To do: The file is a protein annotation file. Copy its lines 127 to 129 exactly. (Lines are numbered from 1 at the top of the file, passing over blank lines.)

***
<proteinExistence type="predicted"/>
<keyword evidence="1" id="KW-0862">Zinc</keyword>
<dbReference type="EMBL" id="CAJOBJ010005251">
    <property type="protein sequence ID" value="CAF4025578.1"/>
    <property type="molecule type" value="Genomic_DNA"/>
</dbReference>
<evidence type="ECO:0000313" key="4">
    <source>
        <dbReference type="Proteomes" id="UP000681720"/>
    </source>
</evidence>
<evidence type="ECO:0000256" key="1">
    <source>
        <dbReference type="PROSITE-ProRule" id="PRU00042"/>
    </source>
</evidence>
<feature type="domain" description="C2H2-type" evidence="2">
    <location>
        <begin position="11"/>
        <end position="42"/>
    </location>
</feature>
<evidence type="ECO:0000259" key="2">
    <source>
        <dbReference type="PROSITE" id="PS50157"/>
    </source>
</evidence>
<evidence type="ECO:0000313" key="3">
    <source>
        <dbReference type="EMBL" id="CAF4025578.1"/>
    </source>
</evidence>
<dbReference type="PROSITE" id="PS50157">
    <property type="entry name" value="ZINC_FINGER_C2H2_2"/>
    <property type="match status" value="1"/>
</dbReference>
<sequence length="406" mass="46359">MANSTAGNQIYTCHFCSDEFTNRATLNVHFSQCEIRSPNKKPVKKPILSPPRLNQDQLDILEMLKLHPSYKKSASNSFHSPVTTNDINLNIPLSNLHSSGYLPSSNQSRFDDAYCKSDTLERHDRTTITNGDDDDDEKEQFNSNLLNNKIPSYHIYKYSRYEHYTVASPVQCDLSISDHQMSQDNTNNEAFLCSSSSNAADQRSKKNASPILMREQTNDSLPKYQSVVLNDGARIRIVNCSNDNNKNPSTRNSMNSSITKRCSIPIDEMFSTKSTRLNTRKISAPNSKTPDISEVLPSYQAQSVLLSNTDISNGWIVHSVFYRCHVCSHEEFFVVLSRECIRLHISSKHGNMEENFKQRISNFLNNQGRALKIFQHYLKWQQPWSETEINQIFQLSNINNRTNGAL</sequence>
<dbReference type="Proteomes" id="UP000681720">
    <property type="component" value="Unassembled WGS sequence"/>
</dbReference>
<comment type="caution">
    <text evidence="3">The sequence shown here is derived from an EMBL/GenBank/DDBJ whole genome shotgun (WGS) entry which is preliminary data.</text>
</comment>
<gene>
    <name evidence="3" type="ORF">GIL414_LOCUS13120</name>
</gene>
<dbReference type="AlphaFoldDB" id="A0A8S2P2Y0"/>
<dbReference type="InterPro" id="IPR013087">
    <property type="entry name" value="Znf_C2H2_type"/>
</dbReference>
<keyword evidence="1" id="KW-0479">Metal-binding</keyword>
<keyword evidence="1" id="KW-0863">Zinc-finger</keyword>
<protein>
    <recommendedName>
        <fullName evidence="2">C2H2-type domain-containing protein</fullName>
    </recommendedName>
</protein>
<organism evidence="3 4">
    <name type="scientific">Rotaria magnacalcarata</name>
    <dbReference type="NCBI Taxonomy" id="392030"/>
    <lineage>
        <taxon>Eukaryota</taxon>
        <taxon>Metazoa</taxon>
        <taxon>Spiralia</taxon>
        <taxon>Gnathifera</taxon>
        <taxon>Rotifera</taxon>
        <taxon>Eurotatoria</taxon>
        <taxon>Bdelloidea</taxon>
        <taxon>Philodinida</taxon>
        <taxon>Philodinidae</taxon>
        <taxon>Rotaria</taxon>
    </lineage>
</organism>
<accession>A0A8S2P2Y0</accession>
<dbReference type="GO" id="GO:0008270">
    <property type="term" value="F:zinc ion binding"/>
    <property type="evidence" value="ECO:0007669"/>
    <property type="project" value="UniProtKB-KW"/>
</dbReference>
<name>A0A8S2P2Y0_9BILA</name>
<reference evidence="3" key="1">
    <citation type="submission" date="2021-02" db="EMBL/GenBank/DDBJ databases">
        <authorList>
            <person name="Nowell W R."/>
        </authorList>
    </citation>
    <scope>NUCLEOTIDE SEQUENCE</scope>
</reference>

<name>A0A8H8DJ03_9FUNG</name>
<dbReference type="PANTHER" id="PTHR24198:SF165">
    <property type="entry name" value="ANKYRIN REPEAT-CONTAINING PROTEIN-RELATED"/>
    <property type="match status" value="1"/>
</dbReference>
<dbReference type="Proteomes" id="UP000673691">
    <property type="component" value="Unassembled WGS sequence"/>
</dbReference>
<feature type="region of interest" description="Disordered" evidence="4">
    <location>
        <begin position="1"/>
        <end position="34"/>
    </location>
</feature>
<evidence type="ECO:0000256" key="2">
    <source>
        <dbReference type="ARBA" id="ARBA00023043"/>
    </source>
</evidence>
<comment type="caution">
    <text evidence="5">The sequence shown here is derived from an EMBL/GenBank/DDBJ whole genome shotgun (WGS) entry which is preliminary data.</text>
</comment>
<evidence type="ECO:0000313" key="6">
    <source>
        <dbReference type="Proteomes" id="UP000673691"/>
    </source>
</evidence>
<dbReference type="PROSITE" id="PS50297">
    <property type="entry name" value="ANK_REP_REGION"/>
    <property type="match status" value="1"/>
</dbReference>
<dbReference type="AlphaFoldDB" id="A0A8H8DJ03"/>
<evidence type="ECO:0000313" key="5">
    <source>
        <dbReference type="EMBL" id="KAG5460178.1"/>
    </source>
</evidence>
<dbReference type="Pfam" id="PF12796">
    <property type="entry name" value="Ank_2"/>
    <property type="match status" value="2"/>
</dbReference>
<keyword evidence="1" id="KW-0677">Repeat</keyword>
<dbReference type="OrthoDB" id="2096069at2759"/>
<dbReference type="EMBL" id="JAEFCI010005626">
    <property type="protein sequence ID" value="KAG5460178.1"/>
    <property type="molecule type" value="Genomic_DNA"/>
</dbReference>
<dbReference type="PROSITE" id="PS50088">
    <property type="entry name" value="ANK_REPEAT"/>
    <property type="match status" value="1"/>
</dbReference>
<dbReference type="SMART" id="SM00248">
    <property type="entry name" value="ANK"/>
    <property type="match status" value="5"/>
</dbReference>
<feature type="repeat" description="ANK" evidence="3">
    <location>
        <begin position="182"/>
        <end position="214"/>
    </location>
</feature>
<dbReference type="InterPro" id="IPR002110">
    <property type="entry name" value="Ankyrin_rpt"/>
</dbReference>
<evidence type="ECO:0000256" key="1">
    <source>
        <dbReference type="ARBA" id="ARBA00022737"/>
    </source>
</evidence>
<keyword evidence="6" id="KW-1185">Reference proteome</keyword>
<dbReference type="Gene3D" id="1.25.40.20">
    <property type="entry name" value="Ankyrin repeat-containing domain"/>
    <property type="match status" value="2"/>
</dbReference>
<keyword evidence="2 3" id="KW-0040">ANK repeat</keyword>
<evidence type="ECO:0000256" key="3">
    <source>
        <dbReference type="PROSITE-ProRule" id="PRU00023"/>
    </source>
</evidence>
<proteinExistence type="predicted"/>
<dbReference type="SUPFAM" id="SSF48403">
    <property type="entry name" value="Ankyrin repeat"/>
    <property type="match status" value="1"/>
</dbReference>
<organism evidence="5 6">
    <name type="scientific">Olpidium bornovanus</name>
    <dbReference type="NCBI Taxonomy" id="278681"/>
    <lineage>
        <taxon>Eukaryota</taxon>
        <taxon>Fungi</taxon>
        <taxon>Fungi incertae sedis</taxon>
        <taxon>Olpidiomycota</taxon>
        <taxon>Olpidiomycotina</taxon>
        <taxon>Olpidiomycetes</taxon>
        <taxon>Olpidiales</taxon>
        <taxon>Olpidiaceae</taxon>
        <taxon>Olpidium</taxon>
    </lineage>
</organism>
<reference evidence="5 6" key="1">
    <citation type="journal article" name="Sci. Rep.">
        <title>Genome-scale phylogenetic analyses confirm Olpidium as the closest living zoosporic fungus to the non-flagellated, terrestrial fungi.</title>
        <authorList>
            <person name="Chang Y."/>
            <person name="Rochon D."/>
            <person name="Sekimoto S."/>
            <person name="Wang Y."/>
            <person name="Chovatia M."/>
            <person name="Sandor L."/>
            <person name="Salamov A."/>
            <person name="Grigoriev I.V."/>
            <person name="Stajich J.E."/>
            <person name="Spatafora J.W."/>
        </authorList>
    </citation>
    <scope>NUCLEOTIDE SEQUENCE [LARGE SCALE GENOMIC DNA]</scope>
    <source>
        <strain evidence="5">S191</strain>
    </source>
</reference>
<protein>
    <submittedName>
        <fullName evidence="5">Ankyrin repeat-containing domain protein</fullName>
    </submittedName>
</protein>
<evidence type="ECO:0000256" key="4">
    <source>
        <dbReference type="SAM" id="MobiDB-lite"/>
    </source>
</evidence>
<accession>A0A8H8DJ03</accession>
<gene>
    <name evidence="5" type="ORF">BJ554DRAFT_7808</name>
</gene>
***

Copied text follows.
    <property type="entry name" value="Ank_2"/>
    <property type="match status" value="2"/>
</dbReference>